|The first excerpt represents the element of Air. It speaks of mental influences and the process of thought, and is drawn from The Mayflower Compact:
to header material.
The Mayflower Compact
November 11, 1620 [This was November 21, old style calendar]
In the name of God, Amen. We, whose names are underwritten,
the Loyal Subjects of our dread Sovereigne Lord, King James,
by the Grace of God, of Great Britaine, France, and Ireland,
King, Defender of the Faith, &c.
Having undertaken for the Glory of God, and Advancement of
|The second excerpt represents the element of Fire. It speaks of emotional influences and base passions, and is drawn from The Blue Flower by Henry van Dyke:
"You are very kind," said he, "I hope you will not be
disappointed in me. Sometimes I think, perhaps--"
"Not at all, not at all," said the other. "It's all
right. You're well fitted for it. And then, there's another
thing. I guess you like my daughter Amanda pretty well. Eh?
I've watched you, young man. I've had my eye on you! Now, of
course, I can't say much about it--never can be sure of these
kind of things, you know--but if you and she--"
The voice went on rolling out words complacently. But
something strange was working in Luke's blood,
|The third excerpt represents the element of Water. It speaks of pure spiritual influences and feelings of love, and is drawn from The Life of the Spider by J. Henri Fabre:
between the underground manor and its outwork, nor do we behold, at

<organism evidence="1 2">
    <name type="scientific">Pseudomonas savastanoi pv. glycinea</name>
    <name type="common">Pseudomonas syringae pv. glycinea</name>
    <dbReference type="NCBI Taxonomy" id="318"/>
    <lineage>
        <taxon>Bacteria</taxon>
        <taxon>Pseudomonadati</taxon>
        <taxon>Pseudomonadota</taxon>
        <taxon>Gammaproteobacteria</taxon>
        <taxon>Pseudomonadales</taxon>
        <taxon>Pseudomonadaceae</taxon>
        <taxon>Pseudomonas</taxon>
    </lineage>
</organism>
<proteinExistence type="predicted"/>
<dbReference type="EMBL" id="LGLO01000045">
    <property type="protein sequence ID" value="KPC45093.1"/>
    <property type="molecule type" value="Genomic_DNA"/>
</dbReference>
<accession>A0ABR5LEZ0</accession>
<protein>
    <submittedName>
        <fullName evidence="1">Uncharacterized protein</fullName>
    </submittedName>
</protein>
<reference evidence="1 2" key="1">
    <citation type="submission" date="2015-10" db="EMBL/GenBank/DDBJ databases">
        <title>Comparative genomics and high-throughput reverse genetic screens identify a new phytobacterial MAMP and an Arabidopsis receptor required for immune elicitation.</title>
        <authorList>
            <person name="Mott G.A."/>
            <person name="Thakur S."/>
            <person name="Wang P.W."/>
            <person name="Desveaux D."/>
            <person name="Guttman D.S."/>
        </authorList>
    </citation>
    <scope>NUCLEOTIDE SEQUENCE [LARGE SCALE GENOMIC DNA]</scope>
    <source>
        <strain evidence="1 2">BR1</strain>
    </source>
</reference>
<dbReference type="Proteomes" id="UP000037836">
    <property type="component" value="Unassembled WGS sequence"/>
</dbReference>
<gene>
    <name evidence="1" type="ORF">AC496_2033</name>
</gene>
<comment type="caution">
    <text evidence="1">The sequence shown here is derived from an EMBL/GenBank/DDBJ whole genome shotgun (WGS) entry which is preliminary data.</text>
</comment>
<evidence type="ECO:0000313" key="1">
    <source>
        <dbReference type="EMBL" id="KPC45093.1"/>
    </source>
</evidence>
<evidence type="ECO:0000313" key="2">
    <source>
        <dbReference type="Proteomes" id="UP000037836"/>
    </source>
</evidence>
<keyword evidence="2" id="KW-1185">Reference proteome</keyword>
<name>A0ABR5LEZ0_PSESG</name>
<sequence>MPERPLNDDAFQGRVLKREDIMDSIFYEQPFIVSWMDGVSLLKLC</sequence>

the opening, the platform which the turret leaves to give free play
to the Italian Tarantula's legs. The Black-bellied Tarantula's
work takes the form of a well surmounted by its kerb.
When the soil is earthy and homogeneous, the architectural type is
free from obstructions and the Spider's dwelling is a cylindrical
tube; but, when the site is pebbly, the shape is modified according
to the exigencies of the digging. In the second case, the lair is
often a rough, winding cave, at intervals along whose inner wall
stick blocks of stone avoided in the process of excavation.
Whether regular or irregular, the house is plastered to a certain
The Life of the Spider
|The fourth excerpt represents the element of Earth. It speaks of physical influences and the impact of the unseen on the visible world, and is drawn from 'Twixt Land & Sea by Joseph Conrad:
yet mellow and always irritated:
"Why do you keep on coming here?"
"Why do I keep on coming here?" I repeated, taken by surprise. I
could not have told her. I could not even tell myself with
sincerity why I was coming there. "What's the good of you asking a
question like that?"
"Nothing is any good," she observed scornfully to the empty air,
her chin propped on her hand, that hand never extended to any man,
that no one had ever grasped - for I had only grasped her shoulder
once - that generous, fine, somewhat masculine hand. I knew well
the peculiarly efficient shape - broad at the base, tapering at the
'Twixt Land & Sea